While the UN devotes its human rights operations to the demonization of the democratic state of Israel above all others and condemns the United States more often than the vast majority of non-democracies around the world, the voices of real victims around the world must be heard.
Iran has sentenced a dissident author to death on “espionage” charges after he gave an interview earlier in the year to an Israeli television channel, opposition-affiliated media reported Thursday.
Iran International said that Mehdi Bahman was arrested in October after speaking with Channel 13.
The report said a Revolutionary Court had passed the sentence. In recent days at least 11 people have been sentenced to death for their role in protests and more than 100 face the death penalty, according to opposition groups.
While Bahman was arrested after the outbreak of protests, his interview with Channel 13 was given in April 2022 after he approached an Israeli woman to have one of his books translated into Hebrew.
In the interview, Bahman criticized the regime in Tehran and the imposition of Islamic law and called for normalization between Israel and Iran.
He told Channel 13 that he was not afraid of being arrested for talking to an Israeli channel.
Iran International said Bahman was an author and an illustrator who worked towards religious coexistence. In recent years he had worked with dissident Shia cleric Masoumi Tehrani to create artworks containing symbols from various religions and had given them as gifts to leaders of the minority Jewish, Christian, Zoroastrian, Sunni Islam, Mandaean Sabian, and Baha’i faiths in Iran.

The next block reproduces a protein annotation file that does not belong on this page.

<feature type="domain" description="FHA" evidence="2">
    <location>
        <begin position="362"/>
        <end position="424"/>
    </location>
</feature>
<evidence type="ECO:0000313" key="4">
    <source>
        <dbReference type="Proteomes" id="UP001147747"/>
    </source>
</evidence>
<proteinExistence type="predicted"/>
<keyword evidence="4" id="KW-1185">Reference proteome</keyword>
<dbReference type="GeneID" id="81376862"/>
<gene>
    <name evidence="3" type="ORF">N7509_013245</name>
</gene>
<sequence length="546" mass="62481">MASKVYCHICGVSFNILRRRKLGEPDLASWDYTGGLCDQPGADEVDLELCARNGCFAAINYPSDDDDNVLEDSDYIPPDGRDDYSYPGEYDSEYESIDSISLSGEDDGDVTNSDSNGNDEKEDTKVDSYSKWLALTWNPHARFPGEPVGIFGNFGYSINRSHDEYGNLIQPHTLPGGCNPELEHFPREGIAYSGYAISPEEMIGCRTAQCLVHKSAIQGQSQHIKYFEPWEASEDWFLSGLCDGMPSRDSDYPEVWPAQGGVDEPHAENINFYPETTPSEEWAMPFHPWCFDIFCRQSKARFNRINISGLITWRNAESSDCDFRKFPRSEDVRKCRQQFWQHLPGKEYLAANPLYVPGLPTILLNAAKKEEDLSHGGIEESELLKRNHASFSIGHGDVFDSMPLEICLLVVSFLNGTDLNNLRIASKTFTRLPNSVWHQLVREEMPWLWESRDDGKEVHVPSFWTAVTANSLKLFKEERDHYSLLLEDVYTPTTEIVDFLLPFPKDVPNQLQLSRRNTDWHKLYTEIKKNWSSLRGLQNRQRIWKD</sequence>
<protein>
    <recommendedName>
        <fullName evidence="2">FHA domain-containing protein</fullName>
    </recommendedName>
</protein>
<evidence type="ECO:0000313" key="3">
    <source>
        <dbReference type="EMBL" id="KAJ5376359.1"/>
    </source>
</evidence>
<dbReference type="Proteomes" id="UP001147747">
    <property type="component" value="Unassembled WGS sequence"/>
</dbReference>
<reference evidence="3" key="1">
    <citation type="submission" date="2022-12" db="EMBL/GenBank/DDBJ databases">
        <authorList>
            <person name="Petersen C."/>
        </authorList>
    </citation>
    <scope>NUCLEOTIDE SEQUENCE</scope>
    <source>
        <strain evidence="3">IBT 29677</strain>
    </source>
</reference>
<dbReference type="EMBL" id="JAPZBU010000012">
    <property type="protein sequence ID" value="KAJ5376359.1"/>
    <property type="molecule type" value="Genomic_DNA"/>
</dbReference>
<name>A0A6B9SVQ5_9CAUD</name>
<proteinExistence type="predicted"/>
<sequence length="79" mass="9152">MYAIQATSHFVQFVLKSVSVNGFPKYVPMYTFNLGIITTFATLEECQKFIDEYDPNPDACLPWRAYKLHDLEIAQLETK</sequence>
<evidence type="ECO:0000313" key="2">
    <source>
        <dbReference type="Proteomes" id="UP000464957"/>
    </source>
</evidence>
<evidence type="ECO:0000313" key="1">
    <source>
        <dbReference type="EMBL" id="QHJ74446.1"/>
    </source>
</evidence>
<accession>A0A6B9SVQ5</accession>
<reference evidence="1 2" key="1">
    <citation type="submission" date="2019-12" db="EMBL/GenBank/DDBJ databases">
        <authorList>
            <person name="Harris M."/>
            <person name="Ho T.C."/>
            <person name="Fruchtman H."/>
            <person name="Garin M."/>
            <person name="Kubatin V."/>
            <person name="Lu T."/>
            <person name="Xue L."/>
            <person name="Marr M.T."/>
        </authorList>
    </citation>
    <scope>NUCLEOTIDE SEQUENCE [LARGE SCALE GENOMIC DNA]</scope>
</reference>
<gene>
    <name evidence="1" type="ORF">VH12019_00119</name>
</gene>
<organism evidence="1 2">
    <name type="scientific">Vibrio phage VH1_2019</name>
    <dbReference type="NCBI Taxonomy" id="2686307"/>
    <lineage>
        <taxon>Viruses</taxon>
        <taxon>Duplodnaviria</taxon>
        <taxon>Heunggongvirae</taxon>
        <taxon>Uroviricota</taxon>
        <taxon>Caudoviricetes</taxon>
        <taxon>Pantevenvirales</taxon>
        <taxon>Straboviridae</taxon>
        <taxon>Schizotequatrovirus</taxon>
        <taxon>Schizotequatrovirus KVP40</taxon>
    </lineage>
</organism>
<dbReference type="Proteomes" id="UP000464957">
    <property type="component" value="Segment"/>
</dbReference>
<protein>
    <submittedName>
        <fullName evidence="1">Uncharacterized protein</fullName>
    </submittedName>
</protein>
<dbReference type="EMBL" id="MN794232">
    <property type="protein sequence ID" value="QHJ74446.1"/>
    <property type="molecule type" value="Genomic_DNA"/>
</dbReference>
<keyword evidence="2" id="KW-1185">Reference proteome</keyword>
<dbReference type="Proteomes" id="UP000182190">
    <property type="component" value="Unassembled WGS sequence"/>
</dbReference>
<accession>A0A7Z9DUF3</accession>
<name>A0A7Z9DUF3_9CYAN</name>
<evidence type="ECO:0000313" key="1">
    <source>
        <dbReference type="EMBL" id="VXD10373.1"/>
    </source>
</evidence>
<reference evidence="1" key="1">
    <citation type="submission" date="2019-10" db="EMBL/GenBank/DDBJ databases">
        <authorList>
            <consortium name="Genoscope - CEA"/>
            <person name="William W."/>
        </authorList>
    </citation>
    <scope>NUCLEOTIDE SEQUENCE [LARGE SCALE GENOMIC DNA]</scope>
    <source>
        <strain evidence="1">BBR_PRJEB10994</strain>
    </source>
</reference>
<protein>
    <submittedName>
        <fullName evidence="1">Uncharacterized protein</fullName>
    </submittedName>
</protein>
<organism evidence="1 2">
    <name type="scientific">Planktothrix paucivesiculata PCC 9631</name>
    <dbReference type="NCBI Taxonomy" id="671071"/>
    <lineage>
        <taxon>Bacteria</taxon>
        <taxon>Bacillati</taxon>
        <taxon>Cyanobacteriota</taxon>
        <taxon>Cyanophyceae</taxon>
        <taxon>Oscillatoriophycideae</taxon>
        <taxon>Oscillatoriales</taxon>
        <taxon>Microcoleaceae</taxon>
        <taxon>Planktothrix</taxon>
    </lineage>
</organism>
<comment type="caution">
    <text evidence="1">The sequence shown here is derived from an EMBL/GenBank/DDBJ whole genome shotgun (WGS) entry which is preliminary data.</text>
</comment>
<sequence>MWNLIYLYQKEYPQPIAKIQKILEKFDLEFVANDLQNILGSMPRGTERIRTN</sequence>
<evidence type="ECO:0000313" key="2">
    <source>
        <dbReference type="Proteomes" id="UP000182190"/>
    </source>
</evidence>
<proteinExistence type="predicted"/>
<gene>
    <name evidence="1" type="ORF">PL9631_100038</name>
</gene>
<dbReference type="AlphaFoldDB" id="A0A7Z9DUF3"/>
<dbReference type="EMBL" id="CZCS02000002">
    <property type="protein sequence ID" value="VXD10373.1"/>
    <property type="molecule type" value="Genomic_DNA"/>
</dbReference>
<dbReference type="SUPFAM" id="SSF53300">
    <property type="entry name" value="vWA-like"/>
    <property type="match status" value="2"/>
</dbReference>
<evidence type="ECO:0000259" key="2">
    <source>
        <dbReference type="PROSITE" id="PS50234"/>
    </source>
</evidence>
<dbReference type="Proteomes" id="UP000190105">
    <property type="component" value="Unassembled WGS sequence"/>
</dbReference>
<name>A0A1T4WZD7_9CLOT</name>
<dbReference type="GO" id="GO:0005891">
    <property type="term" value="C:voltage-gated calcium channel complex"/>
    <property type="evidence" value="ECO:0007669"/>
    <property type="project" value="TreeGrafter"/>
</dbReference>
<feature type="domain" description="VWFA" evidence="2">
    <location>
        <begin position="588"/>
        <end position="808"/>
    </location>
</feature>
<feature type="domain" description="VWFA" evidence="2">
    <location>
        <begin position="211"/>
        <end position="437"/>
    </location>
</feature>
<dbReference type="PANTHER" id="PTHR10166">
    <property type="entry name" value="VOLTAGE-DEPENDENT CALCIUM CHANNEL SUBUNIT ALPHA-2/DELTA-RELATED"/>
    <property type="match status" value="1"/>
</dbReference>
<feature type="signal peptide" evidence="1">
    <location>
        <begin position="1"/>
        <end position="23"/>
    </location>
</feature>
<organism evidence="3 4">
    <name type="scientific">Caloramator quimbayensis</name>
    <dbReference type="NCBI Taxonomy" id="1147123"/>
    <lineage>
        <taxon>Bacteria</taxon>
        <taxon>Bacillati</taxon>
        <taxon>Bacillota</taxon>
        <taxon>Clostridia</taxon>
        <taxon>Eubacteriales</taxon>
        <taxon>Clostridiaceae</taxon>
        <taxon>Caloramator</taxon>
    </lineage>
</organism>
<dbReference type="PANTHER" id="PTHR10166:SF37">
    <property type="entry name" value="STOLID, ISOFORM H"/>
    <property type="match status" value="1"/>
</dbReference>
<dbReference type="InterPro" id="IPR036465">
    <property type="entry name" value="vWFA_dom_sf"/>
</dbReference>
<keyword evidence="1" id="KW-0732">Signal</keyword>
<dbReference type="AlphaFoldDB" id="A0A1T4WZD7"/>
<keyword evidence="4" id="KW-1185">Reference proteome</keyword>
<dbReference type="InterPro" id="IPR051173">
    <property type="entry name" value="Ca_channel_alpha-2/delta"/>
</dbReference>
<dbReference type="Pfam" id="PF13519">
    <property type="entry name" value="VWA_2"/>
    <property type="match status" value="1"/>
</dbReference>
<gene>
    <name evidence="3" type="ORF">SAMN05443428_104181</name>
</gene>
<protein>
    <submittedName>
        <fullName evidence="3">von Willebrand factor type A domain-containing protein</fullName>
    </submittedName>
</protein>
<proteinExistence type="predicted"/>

The report said Tehrani was also arrested shortly after Bahman. There was no word on his fate.
Several other opposition-affiliated media outlets also reported the arrest. But there was no official confirmation of the sentence from Iranian officials or state media.
Iran accuses Iran International, a Persian-language satellite news channel once majority-owned by a Saudi national, of stoking recent nationwide protests that have escalated into deadly violence.
Iran International, for its part, describes itself as an “independent news organization providing uncensored, accurate and unbiased news to a Farsi-speaking viewership within and outside Iran.” It says it has “no affiliation or association” with any political group or any organization.
Protests have gripped Iran since the September 16 death in custody of Iranian-Kurdish Mahsa Amini, 22, after her arrest in Tehran for an alleged breach of the country’s strict dress code for women.
Iran has sought to crack down on the demonstrations and deter protests by imposing harsh punishments, including the death penalty, with some public executions taking place.
At least 100 Iranians arrested in more than 100 days of nationwide protests face charges punishable by death, Oslo-based group Iran Human Rights (IHR) said earlier this week.
In a report Tuesday, IHR identified 100 detainees who face potential capital punishment, including at least 11 already sentenced to death.
Five detainees on the IHR list are women.
The report said many of them have limited access to legal representation.
“By issuing death sentences and executing some of them, they (the authorities) want to make people go home,” said IHR director Mahmood Amiry-Moghaddam.
“It has some effect,” he told AFP, but “what we’ve observed in general is more anger against the authorities.”
“Their strategy of spreading fear through executions has failed.”
In an updated death toll issued Tuesday, IHR said 476 protesters have been killed so far.
Iran’s top security body in early December gave a toll of more than 200 people killed, including security officers.
At least 14,000 people have been arrested since the nationwide unrest began, the United Nations said last month.
Majidreza Rahnavard, 23, was hanged in public from a crane on December 12 after being sentenced by a court in Mashhad for killing two members of the security forces with a knife.
Four days earlier, Mohsen Shekari, also 23, had been executed for wounding a member of the security forces.
The judiciary has said that nine others have been handed death sentences over the protests, of whom two have been allowed retrials.